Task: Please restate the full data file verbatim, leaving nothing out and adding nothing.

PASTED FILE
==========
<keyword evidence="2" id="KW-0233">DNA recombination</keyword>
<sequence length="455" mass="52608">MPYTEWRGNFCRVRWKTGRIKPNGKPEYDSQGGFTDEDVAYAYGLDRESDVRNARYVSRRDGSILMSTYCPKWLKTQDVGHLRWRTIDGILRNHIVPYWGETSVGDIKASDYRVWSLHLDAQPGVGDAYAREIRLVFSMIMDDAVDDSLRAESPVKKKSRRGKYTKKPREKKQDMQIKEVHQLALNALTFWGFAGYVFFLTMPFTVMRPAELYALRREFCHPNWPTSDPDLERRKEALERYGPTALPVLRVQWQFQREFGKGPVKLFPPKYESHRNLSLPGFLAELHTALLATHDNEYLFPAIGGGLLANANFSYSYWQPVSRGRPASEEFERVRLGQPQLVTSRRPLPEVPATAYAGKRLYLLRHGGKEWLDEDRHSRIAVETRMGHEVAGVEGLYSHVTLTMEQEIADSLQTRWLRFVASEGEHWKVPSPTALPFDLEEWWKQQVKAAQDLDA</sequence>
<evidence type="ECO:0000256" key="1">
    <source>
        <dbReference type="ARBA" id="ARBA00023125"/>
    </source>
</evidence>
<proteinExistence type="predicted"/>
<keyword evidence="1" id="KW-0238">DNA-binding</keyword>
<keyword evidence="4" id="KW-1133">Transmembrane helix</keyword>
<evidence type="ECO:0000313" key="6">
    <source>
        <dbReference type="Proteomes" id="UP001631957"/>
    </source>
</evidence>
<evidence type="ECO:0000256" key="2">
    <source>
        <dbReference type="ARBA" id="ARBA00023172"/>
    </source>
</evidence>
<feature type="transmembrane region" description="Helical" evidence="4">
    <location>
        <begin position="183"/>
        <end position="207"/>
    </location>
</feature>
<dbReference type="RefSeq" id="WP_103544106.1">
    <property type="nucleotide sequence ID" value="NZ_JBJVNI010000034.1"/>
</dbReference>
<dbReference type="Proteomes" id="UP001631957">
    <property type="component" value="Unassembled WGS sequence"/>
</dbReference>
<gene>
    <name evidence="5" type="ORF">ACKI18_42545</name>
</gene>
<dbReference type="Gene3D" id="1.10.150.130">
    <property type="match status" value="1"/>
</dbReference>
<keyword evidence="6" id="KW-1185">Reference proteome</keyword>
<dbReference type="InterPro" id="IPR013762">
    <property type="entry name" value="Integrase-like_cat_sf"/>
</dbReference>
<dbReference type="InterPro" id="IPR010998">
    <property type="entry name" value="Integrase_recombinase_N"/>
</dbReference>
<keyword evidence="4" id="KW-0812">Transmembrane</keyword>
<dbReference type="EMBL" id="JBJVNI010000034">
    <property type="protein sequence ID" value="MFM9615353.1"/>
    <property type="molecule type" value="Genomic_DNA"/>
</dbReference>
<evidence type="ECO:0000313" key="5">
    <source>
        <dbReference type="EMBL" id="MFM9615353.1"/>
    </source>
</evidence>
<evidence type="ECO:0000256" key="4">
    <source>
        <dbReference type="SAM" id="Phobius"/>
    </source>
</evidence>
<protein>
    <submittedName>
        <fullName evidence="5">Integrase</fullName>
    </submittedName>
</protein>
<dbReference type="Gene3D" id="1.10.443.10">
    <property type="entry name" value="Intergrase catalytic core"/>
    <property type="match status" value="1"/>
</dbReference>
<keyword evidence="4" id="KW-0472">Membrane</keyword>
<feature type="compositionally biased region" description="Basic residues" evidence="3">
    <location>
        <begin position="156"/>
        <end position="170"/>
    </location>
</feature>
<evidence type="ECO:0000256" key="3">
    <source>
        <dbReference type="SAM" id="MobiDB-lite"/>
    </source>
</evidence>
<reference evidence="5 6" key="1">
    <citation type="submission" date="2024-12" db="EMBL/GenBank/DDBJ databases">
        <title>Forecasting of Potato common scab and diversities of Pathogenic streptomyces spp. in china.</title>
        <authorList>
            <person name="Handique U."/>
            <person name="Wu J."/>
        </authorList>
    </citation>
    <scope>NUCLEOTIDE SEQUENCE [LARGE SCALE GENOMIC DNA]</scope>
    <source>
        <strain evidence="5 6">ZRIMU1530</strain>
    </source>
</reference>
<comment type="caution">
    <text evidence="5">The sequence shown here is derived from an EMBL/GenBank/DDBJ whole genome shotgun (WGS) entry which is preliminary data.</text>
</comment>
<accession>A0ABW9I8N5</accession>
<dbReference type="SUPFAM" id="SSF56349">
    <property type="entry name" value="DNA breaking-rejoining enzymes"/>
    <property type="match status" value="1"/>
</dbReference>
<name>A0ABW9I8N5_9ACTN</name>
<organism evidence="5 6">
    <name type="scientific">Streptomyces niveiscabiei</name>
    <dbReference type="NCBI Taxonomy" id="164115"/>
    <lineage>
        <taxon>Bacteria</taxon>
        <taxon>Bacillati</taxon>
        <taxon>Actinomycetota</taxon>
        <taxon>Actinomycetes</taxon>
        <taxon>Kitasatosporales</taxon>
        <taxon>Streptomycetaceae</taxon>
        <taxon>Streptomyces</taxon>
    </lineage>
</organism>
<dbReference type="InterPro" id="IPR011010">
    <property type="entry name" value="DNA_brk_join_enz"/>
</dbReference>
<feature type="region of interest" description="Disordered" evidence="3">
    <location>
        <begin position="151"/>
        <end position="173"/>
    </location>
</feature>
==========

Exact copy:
<keyword evidence="2" id="KW-0233">DNA recombination</keyword>
<sequence length="455" mass="52608">MPYTEWRGNFCRVRWKTGRIKPNGKPEYDSQGGFTDEDVAYAYGLDRESDVRNARYVSRRDGSILMSTYCPKWLKTQDVGHLRWRTIDGILRNHIVPYWGETSVGDIKASDYRVWSLHLDAQPGVGDAYAREIRLVFSMIMDDAVDDSLRAESPVKKKSRRGKYTKKPREKKQDMQIKEVHQLALNALTFWGFAGYVFFLTMPFTVMRPAELYALRREFCHPNWPTSDPDLERRKEALERYGPTALPVLRVQWQFQREFGKGPVKLFPPKYESHRNLSLPGFLAELHTALLATHDNEYLFPAIGGGLLANANFSYSYWQPVSRGRPASEEFERVRLGQPQLVTSRRPLPEVPATAYAGKRLYLLRHGGKEWLDEDRHSRIAVETRMGHEVAGVEGLYSHVTLTMEQEIADSLQTRWLRFVASEGEHWKVPSPTALPFDLEEWWKQQVKAAQDLDA</sequence>
<evidence type="ECO:0000256" key="1">
    <source>
        <dbReference type="ARBA" id="ARBA00023125"/>
    </source>
</evidence>
<proteinExistence type="predicted"/>
<keyword evidence="1" id="KW-0238">DNA-binding</keyword>
<keyword evidence="4" id="KW-1133">Transmembrane helix</keyword>
<evidence type="ECO:0000313" key="6">
    <source>
        <dbReference type="Proteomes" id="UP001631957"/>
    </source>
</evidence>
<evidence type="ECO:0000256" key="2">
    <source>
        <dbReference type="ARBA" id="ARBA00023172"/>
    </source>
</evidence>
<feature type="transmembrane region" description="Helical" evidence="4">
    <location>
        <begin position="183"/>
        <end position="207"/>
    </location>
</feature>
<dbReference type="RefSeq" id="WP_103544106.1">
    <property type="nucleotide sequence ID" value="NZ_JBJVNI010000034.1"/>
</dbReference>
<dbReference type="Proteomes" id="UP001631957">
    <property type="component" value="Unassembled WGS sequence"/>
</dbReference>
<gene>
    <name evidence="5" type="ORF">ACKI18_42545</name>
</gene>
<dbReference type="Gene3D" id="1.10.150.130">
    <property type="match status" value="1"/>
</dbReference>
<keyword evidence="6" id="KW-1185">Reference proteome</keyword>
<dbReference type="InterPro" id="IPR013762">
    <property type="entry name" value="Integrase-like_cat_sf"/>
</dbReference>
<dbReference type="InterPro" id="IPR010998">
    <property type="entry name" value="Integrase_recombinase_N"/>
</dbReference>
<keyword evidence="4" id="KW-0812">Transmembrane</keyword>
<dbReference type="EMBL" id="JBJVNI010000034">
    <property type="protein sequence ID" value="MFM9615353.1"/>
    <property type="molecule type" value="Genomic_DNA"/>
</dbReference>
<evidence type="ECO:0000313" key="5">
    <source>
        <dbReference type="EMBL" id="MFM9615353.1"/>
    </source>
</evidence>
<evidence type="ECO:0000256" key="4">
    <source>
        <dbReference type="SAM" id="Phobius"/>
    </source>
</evidence>
<protein>
    <submittedName>
        <fullName evidence="5">Integrase</fullName>
    </submittedName>
</protein>
<dbReference type="Gene3D" id="1.10.443.10">
    <property type="entry name" value="Intergrase catalytic core"/>
    <property type="match status" value="1"/>
</dbReference>
<keyword evidence="4" id="KW-0472">Membrane</keyword>
<feature type="compositionally biased region" description="Basic residues" evidence="3">
    <location>
        <begin position="156"/>
        <end position="170"/>
    </location>
</feature>
<evidence type="ECO:0000256" key="3">
    <source>
        <dbReference type="SAM" id="MobiDB-lite"/>
    </source>
</evidence>
<reference evidence="5 6" key="1">
    <citation type="submission" date="2024-12" db="EMBL/GenBank/DDBJ databases">
        <title>Forecasting of Potato common scab and diversities of Pathogenic streptomyces spp. in china.</title>
        <authorList>
            <person name="Handique U."/>
            <person name="Wu J."/>
        </authorList>
    </citation>
    <scope>NUCLEOTIDE SEQUENCE [LARGE SCALE GENOMIC DNA]</scope>
    <source>
        <strain evidence="5 6">ZRIMU1530</strain>
    </source>
</reference>
<comment type="caution">
    <text evidence="5">The sequence shown here is derived from an EMBL/GenBank/DDBJ whole genome shotgun (WGS) entry which is preliminary data.</text>
</comment>
<accession>A0ABW9I8N5</accession>
<dbReference type="SUPFAM" id="SSF56349">
    <property type="entry name" value="DNA breaking-rejoining enzymes"/>
    <property type="match status" value="1"/>
</dbReference>
<name>A0ABW9I8N5_9ACTN</name>
<organism evidence="5 6">
    <name type="scientific">Streptomyces niveiscabiei</name>
    <dbReference type="NCBI Taxonomy" id="164115"/>
    <lineage>
        <taxon>Bacteria</taxon>
        <taxon>Bacillati</taxon>
        <taxon>Actinomycetota</taxon>
        <taxon>Actinomycetes</taxon>
        <taxon>Kitasatosporales</taxon>
        <taxon>Streptomycetaceae</taxon>
        <taxon>Streptomyces</taxon>
    </lineage>
</organism>
<dbReference type="InterPro" id="IPR011010">
    <property type="entry name" value="DNA_brk_join_enz"/>
</dbReference>
<feature type="region of interest" description="Disordered" evidence="3">
    <location>
        <begin position="151"/>
        <end position="173"/>
    </location>
</feature>